Student and Family Wellness Resources
The following programs require student qualification. The department’s primary focus is the provision of a safe, functional environment that meets the learning needs of each student. The department supports the work of the district’s special educators, school counselor, occupational therapists, speech language pathologists, reading specialists, and the many paraprofessionals who assist them, as well as the students and parents with whom they work.
Family Educational Rights and Privacy Act (FERPA)
The Family Educational Rights and Privacy Act (FERPA) affords parents/guardians and students over eighteen (18) years of age (“eligible students”) certain rights with respect to the student’s education records.
The full GVSD policy 3570F can be found here:
The right to file a complaint with the U.S. Department of Education concerning alleged failures by the Buhl School District to comply with the requirements of FERPA. The name and address of the Office that administers FERPA are:
U.S. Department of Education
400 Maryland Avenue, SW
Washington, DC 20202
Title 1 is a federal program which provides support to students who fall in the bottom twenty-five percent of the student population. Title 1 funds are distributed in Garden Valley School based upon the number of students receiving free and reduced lunch.
Students who score critically below proficiency on the ISAT or score a 1 (one) on the IRI are eligible for services. A team consisting of the classroom teacher, Title teacher, parent, and ESL teacher if applicable, will discuss the needs of the student and how to best meet those needs. Parents must review and sign a Student, Parent and District Accountability Agreement each year.
Title I-A is a Federal program intended to help ensure that all children have the opportunity to obtain a high-quality education and reach proficiency on challenging state academic standards and assessments.
Title I-A targets resources to districts and schools where the needs are greatest.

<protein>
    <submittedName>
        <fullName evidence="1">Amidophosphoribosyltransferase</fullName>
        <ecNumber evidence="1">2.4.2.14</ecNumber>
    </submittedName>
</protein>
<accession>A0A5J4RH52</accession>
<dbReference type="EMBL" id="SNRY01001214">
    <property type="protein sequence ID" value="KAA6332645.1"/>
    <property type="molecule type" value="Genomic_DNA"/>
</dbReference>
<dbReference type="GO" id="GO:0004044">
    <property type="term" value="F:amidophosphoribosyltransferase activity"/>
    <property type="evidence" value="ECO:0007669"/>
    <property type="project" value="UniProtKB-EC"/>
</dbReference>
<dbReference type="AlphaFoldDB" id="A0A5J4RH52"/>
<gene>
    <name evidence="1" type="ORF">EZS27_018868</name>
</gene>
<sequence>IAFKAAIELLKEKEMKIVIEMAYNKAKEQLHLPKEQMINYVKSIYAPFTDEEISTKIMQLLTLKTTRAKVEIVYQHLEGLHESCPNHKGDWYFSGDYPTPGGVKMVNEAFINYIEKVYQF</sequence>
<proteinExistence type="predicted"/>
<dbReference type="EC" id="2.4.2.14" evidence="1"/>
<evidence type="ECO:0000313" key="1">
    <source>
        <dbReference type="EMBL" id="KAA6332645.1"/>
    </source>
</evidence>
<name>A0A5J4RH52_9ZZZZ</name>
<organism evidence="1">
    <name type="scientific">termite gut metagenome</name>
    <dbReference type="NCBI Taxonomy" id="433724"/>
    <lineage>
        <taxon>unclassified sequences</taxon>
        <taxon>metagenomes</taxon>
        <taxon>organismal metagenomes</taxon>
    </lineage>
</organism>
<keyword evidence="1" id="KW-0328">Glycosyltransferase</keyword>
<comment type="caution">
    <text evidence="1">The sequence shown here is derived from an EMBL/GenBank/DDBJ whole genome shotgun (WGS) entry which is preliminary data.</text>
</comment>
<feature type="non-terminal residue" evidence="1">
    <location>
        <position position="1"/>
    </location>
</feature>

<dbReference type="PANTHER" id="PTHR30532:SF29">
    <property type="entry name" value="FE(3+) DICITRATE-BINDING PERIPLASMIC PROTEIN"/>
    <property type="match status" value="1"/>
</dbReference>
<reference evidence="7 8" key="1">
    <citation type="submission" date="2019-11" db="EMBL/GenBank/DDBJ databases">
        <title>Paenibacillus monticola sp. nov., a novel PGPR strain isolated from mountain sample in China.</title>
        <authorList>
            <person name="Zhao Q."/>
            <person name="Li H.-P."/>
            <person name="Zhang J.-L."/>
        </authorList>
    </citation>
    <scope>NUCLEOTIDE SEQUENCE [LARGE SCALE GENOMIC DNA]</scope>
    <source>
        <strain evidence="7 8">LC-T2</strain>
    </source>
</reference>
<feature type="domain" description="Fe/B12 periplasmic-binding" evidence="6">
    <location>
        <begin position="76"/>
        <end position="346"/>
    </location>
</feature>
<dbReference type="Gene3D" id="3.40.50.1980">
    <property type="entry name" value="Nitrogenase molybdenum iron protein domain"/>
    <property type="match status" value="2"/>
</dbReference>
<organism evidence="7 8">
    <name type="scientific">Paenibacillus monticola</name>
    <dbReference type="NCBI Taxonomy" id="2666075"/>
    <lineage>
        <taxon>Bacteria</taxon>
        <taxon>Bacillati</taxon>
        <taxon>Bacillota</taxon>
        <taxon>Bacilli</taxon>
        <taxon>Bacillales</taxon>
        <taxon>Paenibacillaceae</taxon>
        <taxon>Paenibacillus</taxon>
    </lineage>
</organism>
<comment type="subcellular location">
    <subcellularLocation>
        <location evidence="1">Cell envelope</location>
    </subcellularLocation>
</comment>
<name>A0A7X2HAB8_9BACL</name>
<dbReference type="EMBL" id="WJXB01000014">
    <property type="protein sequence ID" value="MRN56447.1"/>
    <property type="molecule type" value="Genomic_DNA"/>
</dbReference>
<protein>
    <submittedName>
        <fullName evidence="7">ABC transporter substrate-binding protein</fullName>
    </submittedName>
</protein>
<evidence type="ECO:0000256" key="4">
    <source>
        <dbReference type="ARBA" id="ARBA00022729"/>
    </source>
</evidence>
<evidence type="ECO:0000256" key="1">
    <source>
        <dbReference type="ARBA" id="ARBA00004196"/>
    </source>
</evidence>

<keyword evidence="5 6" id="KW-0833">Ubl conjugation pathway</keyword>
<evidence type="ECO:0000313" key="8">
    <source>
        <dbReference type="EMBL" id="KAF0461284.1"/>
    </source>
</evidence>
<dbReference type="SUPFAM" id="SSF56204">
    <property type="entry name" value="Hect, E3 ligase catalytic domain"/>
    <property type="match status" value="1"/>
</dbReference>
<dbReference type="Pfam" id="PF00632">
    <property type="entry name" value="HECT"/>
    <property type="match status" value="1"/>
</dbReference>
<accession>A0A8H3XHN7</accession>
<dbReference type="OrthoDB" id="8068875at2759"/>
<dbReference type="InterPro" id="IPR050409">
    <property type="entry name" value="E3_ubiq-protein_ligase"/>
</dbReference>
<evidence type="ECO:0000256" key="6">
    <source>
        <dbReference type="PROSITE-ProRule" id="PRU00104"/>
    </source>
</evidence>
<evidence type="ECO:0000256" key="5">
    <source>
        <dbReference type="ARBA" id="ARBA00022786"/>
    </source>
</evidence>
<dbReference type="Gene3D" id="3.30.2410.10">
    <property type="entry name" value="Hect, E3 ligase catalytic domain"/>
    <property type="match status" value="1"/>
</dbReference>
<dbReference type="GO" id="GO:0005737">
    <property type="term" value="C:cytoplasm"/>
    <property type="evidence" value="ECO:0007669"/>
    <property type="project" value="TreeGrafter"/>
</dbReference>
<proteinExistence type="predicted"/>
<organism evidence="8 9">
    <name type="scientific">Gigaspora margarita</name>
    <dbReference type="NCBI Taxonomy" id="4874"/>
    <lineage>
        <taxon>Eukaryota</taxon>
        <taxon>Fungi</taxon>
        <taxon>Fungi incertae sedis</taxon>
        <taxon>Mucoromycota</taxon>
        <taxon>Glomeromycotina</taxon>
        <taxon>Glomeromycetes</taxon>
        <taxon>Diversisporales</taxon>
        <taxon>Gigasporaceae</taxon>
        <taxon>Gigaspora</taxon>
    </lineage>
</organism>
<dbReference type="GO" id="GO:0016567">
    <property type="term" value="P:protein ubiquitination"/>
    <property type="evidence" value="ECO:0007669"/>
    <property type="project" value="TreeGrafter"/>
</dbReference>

Title I-A provides flexible funding for additional instructional time for students who are most at risk for not meeting state academic standards. This funding may also be used to provide professional development, extended-time programs, and other strategies for raising student achievement in high-poverty schools.
Title I-A provisions provide a mechanism for holding states, school districts, and schools accountable for closing the achievement gaps and improving the academic achievement of all students.
All students are served by Title I-A funds through comprehensive program. All students in the school are identified as Title I-A students School-Parent Compacts are required for all students There is no such thing as “the Title I-A teacher” or staff. All teachers and instructional paraprofessionals are considered Title I-A teachers; All teachers and paraprofessionals contribute services that are part of a comprehensive, upgraded educational system. All teachers and all instructional paraprofessionals must be Highly Qualified. Funds: Title I-A funds may be consolidated with all or part of other ESEA funds (i.e., Title II, III, etc.) along with IDEA Part B, state, and local funds All students are Title I-A students and benefit from consolidation of funds for services
Services: Services are integrated into a 3-Tier model that is supported by the RTI/MTSS model; All students receive services within a comprehensive system; and there is no distinction between Title services and general education services
Parental involvement has always been a centerpiece of Title I-A. The statute defines the term “parental involvement” as the participation of parents in regular, two– way, and meaningful communication involving student academic learning and other school activities, including ensuring that parents play an integral role in assisting their child’s learning; that parents are encouraged to be actively involved in their child’s education at school; that parents are full partners in their child’s education and are included, as appropriate, in decision making and on advisory committees to assist in the education of their child; and the carrying out of other activities, such as those described in Section 1118. [Section 9101(32), ESEA] This definition for parental involvement sets the parameters, in conjunction with other sections of the law by which SEAs, LEAs, and schools will implement programs, activities, and procedures to involve parents in Title I, Part A programs.
Special Education Program
Garden Valley School District Special Education programs exist to provide services to students who meet eligibility requirements of the Individuals with Disabilities Education Act (IDEA) under one of the thirteen disability categories allowed in the State of Idaho. All district schools are served by special education professionals and related service providers, but not all schools offer the same programs. The District seeks to meet its obligations under the law to provide Free Appropriate Public Education (FAPE) to all eligible students and to do this within the Least Restrictive Environment (LRE).
Section 504 is an Act which prohibits discrimination against persons with disabilities in any program receiving federal financial assistance. The Act defines as eligible anyone who: Has a mental or physical disability which substantially limits one or more major life activities such as caring for one’s self, performing manual tasks, walking, seeing, hearing, speaking, breathing, learning and working; Has a record of such a disability; or Is regarded as having such a disability.
The full GVSD policy 3570F can be found here: